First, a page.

Location during emergency calls not accurate or required
BOONE COUNTY- The first question dispatchers at Boone County Joint Communications asks their hundreds of callers each day is, "What is the location of your emergency."
For some, it might be simple to answer the question and immediately receive help. For others, such as those using cellphones, the location information may not be so easy to provide, and that can send dispatchers on a hunt to find an accurate location for emergency responders.
Dispatchers and emergency responders hope to save more lives by improving the accuracy in location of calls coming from cellphones.
Under Find Me 911, the FCC is proposing changes over the next five years that would improve location accuracy from indoor calls.
The FCC said new technology exists to improve accuracy, and it wants to require cellphone carriers to provide accurate location information for 80% of calls within a certain number of meters.
Boone County Battalion Chief Gale Blomenkamp said there actually was a decline in location accuracy with cellphone calls for several years.
Back when the majority of calls came from landline phones, all personal information, including a name and address, were instantly available for joint communications.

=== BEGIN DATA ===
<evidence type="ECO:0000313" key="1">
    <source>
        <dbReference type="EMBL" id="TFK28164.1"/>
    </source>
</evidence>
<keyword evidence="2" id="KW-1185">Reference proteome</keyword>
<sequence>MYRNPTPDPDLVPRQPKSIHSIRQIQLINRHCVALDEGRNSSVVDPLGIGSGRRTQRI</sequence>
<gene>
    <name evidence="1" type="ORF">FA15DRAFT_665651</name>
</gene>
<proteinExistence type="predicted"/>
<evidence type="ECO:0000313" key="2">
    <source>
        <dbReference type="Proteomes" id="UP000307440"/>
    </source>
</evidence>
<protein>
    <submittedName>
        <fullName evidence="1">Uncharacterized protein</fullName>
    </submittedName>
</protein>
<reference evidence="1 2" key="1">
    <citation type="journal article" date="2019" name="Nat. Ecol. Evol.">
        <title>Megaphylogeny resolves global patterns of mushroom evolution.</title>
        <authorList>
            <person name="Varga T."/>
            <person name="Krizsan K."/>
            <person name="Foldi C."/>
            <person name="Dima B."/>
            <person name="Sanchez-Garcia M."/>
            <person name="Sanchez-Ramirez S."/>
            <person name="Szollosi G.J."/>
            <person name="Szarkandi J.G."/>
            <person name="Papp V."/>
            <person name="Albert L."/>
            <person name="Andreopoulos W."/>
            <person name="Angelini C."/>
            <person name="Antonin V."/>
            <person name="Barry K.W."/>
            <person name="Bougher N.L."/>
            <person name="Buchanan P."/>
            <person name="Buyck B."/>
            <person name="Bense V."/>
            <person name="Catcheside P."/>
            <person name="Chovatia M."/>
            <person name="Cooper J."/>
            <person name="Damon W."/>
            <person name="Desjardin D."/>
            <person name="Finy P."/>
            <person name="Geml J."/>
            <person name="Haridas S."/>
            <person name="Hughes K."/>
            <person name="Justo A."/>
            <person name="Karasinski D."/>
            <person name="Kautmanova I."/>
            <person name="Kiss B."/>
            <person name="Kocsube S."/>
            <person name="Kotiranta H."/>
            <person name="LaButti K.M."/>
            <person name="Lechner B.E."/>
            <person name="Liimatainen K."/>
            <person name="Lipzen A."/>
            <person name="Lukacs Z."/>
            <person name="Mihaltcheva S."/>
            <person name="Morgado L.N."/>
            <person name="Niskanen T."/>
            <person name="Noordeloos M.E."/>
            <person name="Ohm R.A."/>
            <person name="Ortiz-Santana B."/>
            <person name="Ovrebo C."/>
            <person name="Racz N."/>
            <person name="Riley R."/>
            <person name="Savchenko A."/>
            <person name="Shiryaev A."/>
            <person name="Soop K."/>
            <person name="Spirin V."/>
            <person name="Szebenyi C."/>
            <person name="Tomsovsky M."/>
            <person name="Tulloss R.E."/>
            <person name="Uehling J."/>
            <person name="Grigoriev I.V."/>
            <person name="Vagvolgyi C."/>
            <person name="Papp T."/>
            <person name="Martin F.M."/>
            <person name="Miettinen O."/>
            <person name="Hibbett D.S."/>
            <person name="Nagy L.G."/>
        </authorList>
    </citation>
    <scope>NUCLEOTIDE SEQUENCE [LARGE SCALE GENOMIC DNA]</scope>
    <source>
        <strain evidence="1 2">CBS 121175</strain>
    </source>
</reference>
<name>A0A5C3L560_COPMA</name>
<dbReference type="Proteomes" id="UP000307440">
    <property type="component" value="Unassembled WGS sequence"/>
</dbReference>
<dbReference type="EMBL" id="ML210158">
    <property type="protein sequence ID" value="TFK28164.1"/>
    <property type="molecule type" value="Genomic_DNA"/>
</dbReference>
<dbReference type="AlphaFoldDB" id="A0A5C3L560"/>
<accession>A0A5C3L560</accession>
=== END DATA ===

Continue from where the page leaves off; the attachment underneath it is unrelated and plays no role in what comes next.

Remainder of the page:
As the use of cellphones increased, technology changed to maintain accuracy. Ten years ago, phase two cellphones used a GPS type of tracking system, which could narrow a caller's location within a three-meter radius.
Inconsistent carrier standards and changes in 911 systems created a situation in which many calls provide only a 50-meter radius for indoor cellphone calls.
Regardless of technology used, in order to transmit location information, a call must hit three phone towers to find the location on a map.
Every structure in Boone County has an address on it, and if a cellphone is close enough to a building in Boone County, dispatchers can begin to narrow the location of the call using the information provided by the phone towers.
"Really the biggest thing is that we have accurate information," said Blomenkamp.
Location inaccuracies also delay responders when the caller cannot provide their own location information.
"The hardest part is to narrow down where that location might be if they're not sure of it," said Brian Maydwell, Boone County Public Safety Joint Communications Operations Manager.
A recent example in which location information accuracy could have benefited Boone County is in October, when dispatchers responded to a call of a man who fell from a bluff at Three Creeks Wildlife Conservation area.
Dispatchers lost contact with the caller, and began pinging his cellphone to find his location. The cellphone pings were inconsistent throughout the night. Search teams ended up looking for the man for six hours. Missouri State Highway Patrol found the man ten miles away in Callaway County and later pronounced him dead.
"Should that phone been able to pinpoint within three meters of where he was and then an elevation change of where he was, who knows what the outcome could have been," Blomenkamp said.
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